Bayer and Armour Pharmaceuticals knew their products were tainted with HIV and hepatitis C, but sold them anyway

Pharma companies including Bayer and Revlon Healthcare knowingly sold blood products contaminated with HIV and Hepatitis C to the British National Health Service, according to a Daily Telegraph investigation. The revelations come as part of a national inquiry into thousands of cases of hemophiliacs who contracted HIV and hepatitis C from infected blood products in the 1970 and 1980s.

Internal documents from Bayer and Revlon Healthcare’s Armour Pharmaceuticals obtained by the Telegraph show that the companies knew in the early 1980s their Factor VIII products were contaminated—but still sold them anyway.

In the case of Bayer, an internal marketing plan in 1985 suggested dumping their HIV-tainted products in Asia, because “AIDS has not become a major issue in Asia.” The company outlined how it would sell the products in countries like Taiwan, Hong Kong, Malaysia, Singapore and Argentina.

Bayer believed sales of $400,000 were at risk.

Similarly, when Armour discovered HIV in their heat-treated factor VIII product, which was supposed to be sterile, they referred to the discovery simply as a “marketing problem.”

“The issue is not one of regulation, but rather of marketing,” said Dr Mike Rodell, vice president of regulatory and technical affairs at Revlon Healthcare. He believed the company could lose $6 million in sales.

Armour and Dr Rodell subsequently hid these findings from the US FDA.

Even when confronted with direct evidence that Armour’s factor VIII was transmitting HIV to patients, the company denied it had ever discovered HIV in its product. The company then delayed reporting its findings to the British Department of Health. The company’s delay meant that more people, including children, were infected with HIV before the product was withdrawn from the British market.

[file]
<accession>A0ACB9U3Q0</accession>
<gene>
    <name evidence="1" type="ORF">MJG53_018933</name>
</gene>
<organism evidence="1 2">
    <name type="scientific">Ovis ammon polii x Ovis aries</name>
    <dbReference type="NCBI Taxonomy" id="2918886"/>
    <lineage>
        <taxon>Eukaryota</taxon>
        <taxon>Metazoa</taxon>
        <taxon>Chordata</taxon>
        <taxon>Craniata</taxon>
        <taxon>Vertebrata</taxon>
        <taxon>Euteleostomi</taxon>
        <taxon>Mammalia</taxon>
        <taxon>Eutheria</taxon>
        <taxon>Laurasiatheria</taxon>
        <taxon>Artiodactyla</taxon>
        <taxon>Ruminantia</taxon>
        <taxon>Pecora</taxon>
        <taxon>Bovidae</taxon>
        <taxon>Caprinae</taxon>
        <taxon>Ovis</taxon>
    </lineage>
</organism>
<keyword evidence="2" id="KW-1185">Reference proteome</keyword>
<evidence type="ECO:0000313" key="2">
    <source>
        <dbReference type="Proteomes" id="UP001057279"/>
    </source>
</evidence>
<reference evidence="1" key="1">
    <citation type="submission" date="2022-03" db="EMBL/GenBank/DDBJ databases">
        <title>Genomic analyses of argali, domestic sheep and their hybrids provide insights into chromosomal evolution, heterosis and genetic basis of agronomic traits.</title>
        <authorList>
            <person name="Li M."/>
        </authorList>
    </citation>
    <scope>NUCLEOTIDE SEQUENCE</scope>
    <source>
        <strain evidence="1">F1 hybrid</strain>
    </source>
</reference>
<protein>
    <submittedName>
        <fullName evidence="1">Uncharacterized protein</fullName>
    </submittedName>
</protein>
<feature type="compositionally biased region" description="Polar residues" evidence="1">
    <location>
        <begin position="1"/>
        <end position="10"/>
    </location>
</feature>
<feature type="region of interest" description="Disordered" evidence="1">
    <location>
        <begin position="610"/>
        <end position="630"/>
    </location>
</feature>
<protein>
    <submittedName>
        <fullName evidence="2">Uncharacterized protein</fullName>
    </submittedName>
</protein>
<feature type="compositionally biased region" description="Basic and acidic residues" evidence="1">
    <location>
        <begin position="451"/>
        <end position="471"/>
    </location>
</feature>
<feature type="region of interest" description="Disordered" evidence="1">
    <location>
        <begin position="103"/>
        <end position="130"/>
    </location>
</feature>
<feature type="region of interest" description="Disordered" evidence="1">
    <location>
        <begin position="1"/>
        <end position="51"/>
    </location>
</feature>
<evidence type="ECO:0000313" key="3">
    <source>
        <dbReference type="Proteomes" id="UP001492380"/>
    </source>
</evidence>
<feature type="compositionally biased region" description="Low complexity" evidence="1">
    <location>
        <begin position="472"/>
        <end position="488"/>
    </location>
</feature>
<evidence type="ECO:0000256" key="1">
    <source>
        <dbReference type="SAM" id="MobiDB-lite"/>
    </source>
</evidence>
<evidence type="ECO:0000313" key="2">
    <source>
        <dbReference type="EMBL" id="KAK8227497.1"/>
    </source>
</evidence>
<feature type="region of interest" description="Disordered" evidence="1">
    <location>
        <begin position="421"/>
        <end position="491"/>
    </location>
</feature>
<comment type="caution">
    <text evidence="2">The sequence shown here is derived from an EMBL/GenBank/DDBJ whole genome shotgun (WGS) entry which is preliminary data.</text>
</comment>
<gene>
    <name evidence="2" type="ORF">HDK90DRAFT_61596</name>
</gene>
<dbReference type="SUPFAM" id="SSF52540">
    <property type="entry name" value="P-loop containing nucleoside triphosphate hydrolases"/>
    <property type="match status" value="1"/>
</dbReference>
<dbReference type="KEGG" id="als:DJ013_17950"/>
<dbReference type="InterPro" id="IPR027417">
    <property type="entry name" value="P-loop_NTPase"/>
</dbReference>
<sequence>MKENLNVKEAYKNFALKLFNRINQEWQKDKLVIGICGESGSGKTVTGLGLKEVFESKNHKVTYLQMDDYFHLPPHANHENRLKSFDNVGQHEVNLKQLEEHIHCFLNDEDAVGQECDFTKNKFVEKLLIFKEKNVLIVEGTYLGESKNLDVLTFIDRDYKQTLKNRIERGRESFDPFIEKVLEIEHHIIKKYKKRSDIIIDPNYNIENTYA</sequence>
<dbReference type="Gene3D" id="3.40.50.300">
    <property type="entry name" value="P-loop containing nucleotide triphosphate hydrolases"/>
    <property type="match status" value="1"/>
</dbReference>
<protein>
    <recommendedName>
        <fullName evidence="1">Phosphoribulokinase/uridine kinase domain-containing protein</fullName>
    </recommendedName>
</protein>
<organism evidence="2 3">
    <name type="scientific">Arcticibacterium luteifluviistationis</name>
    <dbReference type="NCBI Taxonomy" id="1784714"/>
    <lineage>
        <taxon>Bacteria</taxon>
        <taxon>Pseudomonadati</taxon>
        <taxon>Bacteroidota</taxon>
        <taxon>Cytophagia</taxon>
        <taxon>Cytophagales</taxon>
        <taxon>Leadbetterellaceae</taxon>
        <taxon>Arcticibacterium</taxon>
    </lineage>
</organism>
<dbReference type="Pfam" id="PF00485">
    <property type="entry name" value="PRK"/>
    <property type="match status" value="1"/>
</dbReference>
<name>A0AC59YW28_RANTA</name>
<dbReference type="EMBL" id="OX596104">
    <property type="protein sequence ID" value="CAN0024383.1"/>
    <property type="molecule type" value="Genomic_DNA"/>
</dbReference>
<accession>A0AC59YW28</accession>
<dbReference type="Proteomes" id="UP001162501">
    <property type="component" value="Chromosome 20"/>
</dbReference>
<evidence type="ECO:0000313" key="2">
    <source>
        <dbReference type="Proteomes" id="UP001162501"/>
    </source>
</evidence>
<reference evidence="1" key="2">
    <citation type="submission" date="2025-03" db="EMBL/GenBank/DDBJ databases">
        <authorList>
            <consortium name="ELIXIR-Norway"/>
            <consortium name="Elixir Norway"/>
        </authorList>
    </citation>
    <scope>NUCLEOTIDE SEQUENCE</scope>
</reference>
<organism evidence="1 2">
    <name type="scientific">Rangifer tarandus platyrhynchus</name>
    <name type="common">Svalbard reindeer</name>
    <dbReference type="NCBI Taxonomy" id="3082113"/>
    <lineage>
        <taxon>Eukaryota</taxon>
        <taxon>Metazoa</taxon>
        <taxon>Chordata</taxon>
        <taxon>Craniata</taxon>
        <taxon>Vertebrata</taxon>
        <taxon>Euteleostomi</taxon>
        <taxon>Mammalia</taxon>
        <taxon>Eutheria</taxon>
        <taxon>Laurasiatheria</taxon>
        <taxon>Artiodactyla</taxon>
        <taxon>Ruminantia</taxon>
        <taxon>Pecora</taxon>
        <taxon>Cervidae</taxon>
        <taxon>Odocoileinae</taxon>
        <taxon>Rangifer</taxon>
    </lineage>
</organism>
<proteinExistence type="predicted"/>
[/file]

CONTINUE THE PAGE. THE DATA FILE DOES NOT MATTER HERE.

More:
More than 1,250 people contracted HIV in the UK from contaminated factor VIII products, and around 5,000 more contracted hepatitis C.

The Infected Blood Inquiry will report its findings on 20 May, and is expected to be extremely critical of factor VIII manufacturers. Nobody has ever been prosecuted in the UK for their role in the manufacture or sale of contaminated blood products.

A former managing director of Armour told the Inquiry that the decision to withhold news about contamination of factor VIII products was in order to stop patients from panicking.

“The concern was that this was putting the frighteners into patients without the full facts being available,” Christopher Bishop told the Inquiry.

In response to the Telegraph story, a spokesman for Bayer said it is cooperating fully with the Infected Blood Inquiry and it would be inappropriate to comment before the final report is issued. 

“Bayer is truly sorry that this tragic situation occurred and that therapies that were developed by Bayer Group companies, and were prescribed by doctors to save and improve lives, in fact, ended up causing so much suffering to so many.”

CSL Behring, which acquired Armour’s manufacturing facilities in 2004, refused to comment on the “historical activities of Armour Pharmaceuticals.”

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